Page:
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Performing Identities - Who is M

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  • Rough Draft Workshop for final papers NEXT THURSDAY!! Remember, final papers should be REVISIONS of your close reading papers with scholarship (so everyone should have a solid draft to work on).  



 Performing Identities: Who is M?


David Hwang's drama M. Butterfly responds to a series of narratives, written by Europeans and Anglo-Americans. It both protests (and sensualizes) imperialism in Asia.   




Evolution of Madame Butterfly: 

Synopsis of Madama Butterfly by Giacomo Puccini 

Time: 1904.
Place: Nagasaki, Japan.

Act 1

In 1904, a U.S. Naval officer named Pinkerton rents a house on a hill in Nagasaki, Japan, for himself and his soon-to-be wife, "Butterfly". Her real name is Ciocio-san, (cio-cio, pronounced "chocho"[needs IPA]: the Japanese word for "butterfly" is chō (蝶?) orchōchō/chōcho (蝶々 or 蝶蝶?)). She is a 15-year-old Japanese girl whom he is marrying for convenience, since he intends to leave her once he finds a proper American wife, and since Japanese divorce laws are very lax. The wedding is to take place at the house. Butterfly had been so excited to marry an American that she had earlier secretly converted to Christianity. After the wedding ceremony, her uninvited uncle, a bonze, who has found out about her conversion, comes to the house, curses her and orders all the guests to leave, which they do while renouncing her. Pinkerton and Butterfly sing a love duet and prepare to spend their first night together.

Act 2

Three years later, Butterfly is still waiting for Pinkerton to return, as he had left shortly after their wedding. Her maid Suzuki keeps trying to convince her that he is not coming back, but Butterfly will not listen to her. Goro, the marriage broker who arranged her marriage, keeps trying to marry her off again, but she won't listen to him either. The American Consul, Sharpless, comes to the house with a letter which he has received from Pinkerton which asks him to break some news to Butterfly: that Pinkerton is coming back to Japan, but Sharpless cannot bring himself to finish it because Butterfly becomes very excited to hear that Pinkerton is coming back. Sharpless asks Butterfly what she would do if Pinkerton were not to return. She then reveals that she gave birth to Pinkerton's son after he had left and asks Sharpless to tell him.

From the hill house, Butterfly sees Pinkerton's ship arriving in the harbour. She and Suzuki prepare for his arrival, and then they wait. Suzuki and the child fall asleep, but Butterfly stays up all night waiting for him to arrive.

Act 3

Suzuki wakes up in the morning and Butterfly finally falls asleep. Sharpless and Pinkerton arrive at the house, along with Pinkerton's new American wife, Kate. They have come because Kate has agreed to raise the child. But, as Pinkerton sees how Butterfly has decorated the house for his return, he realizes he has made a huge mistake. He admits that he is a coward and cannot face her, leaving Suzuki, Sharpless and Kate to break the news to Butterfly. Agreeing to give up her child if Pinkerton comes himself to see her, she then prays to statues of her ancestral gods, says goodbye to her son, and blindfolds him. She places a small American flag into his hands and goes behind a screen, cutting her throat with her father's hara-kiri knife. Pinkerton rushes in, but he is too late, and Butterfly dies.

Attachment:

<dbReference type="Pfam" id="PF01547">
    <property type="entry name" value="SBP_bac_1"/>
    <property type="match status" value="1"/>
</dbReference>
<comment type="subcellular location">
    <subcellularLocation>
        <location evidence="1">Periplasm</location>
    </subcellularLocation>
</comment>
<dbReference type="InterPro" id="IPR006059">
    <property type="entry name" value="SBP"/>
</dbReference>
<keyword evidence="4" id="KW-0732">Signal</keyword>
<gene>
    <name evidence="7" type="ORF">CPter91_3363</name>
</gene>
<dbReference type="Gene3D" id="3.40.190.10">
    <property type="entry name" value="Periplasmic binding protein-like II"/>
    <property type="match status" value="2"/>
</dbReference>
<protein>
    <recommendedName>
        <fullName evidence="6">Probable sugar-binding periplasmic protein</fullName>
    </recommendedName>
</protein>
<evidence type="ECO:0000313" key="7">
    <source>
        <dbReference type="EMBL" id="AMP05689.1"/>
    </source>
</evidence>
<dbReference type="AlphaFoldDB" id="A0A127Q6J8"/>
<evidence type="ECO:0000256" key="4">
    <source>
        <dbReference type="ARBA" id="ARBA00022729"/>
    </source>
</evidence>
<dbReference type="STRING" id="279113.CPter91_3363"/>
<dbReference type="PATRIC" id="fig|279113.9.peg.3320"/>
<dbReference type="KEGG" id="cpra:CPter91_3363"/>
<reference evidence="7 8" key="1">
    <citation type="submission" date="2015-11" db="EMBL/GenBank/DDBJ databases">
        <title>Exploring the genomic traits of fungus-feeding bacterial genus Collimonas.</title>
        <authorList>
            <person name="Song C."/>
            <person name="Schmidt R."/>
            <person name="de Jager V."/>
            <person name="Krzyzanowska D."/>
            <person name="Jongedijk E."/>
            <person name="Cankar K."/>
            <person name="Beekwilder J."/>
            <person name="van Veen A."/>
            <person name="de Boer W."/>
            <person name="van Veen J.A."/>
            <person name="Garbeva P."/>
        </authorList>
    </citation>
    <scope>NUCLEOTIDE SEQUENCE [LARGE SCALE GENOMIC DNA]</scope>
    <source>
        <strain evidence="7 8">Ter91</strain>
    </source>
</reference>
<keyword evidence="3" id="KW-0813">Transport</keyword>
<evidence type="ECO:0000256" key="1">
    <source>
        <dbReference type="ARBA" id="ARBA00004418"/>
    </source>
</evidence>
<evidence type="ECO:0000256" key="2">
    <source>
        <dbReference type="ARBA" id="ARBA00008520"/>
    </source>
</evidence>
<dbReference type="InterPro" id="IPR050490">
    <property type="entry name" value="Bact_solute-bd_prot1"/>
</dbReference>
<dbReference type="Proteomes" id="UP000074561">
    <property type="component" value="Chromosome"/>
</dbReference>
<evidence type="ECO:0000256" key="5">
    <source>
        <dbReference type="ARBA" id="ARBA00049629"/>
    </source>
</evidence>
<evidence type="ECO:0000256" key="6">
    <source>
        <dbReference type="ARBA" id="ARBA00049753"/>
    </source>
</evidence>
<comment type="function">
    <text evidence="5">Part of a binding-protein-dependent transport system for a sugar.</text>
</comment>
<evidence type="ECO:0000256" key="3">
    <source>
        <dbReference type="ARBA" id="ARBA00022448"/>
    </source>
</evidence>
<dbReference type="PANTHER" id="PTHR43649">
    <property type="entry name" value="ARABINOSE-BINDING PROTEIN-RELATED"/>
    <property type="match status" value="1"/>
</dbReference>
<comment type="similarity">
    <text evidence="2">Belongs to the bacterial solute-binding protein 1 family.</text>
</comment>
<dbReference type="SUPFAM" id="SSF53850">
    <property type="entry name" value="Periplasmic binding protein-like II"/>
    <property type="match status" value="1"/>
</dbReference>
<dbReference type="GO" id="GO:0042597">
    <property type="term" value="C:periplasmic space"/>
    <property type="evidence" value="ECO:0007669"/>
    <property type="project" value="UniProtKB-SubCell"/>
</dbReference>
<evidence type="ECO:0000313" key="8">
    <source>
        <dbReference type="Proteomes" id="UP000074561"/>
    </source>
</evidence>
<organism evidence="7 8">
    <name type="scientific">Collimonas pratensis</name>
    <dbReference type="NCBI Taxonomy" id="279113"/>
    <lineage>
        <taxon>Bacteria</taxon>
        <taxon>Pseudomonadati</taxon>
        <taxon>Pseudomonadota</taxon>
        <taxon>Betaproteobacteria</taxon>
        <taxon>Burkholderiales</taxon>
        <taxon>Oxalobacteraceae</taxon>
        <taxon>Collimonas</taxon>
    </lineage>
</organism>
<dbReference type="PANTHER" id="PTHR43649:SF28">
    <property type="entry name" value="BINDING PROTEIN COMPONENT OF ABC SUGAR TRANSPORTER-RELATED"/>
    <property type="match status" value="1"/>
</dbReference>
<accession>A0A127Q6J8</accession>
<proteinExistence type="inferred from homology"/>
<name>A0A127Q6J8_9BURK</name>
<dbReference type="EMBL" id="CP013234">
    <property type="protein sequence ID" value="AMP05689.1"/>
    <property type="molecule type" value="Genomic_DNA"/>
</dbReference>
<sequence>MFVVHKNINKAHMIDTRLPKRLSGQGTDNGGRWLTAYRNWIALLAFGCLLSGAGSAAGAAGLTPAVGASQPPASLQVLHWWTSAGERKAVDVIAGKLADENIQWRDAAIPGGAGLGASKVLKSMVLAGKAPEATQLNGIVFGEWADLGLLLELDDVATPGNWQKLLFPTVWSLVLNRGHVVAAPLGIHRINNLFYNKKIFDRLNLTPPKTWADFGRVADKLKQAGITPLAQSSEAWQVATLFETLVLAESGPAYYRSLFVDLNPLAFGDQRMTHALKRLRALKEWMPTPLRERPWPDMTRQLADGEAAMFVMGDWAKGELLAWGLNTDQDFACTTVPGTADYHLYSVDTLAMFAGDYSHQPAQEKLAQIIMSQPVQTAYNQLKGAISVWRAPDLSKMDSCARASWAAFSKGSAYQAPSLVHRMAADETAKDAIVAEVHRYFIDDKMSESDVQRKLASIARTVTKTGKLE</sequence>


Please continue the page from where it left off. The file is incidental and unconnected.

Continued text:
Summary of M. Butterfly


The play was inspired by Giacomo Puccini's opera Madama Butterfly. The first act introduces the main character, Rene Gallimard, who is a civil servant attached to the French embassy in China. He falls in love with a beautiful Chinese opera diva, Song Liling, who is actually a man masquerading as a woman. In traditional Beijing opera, females were banned from the stage; all female roles (dan) were played by males. The first act ends with Gallimard returning to France in shame and living alone after his wife, Helga, finds out about his affair with Song and leaves him. 


Act two begins with Song coming to France and resuming the affair with Gallimard. They stay together for 20 years until the truth is revealed, and Gallimard is convicted of treason and imprisoned. Unable to face the fact that his "perfect woman" is actually a man, that has been posing as a woman for 20 years to be able to spy, he retreats deep within himself and his memories. The action of the play is depicted as his disordered, distorted recollection of the events surrounding their affair.

The third act portrays Gallimard committing seppuku (also known as harakiri, ritual Japanese suicide through self-disembowelment) while Song watches and smokes a cigarette.


Merging Traditions


"M. Butterfly" merges traditions from Western opera (specifically the classical Italian opera Madame Butterfly by Puccini) and Chinese opera. Here's a look at these two traditions.


Chinese Opera





These are an introduction to Chinese opera. 


Madame Butterfly "Love Duet" 



A Story of Revision: Who is M?


Discussion Questions:

  • What is the significance of the M in Hwang's title?
  • How does Hwang make a commentary on gender roles?
  • How does Hwang make a commentary on racism or orientalism?



Group Work: Exam Questions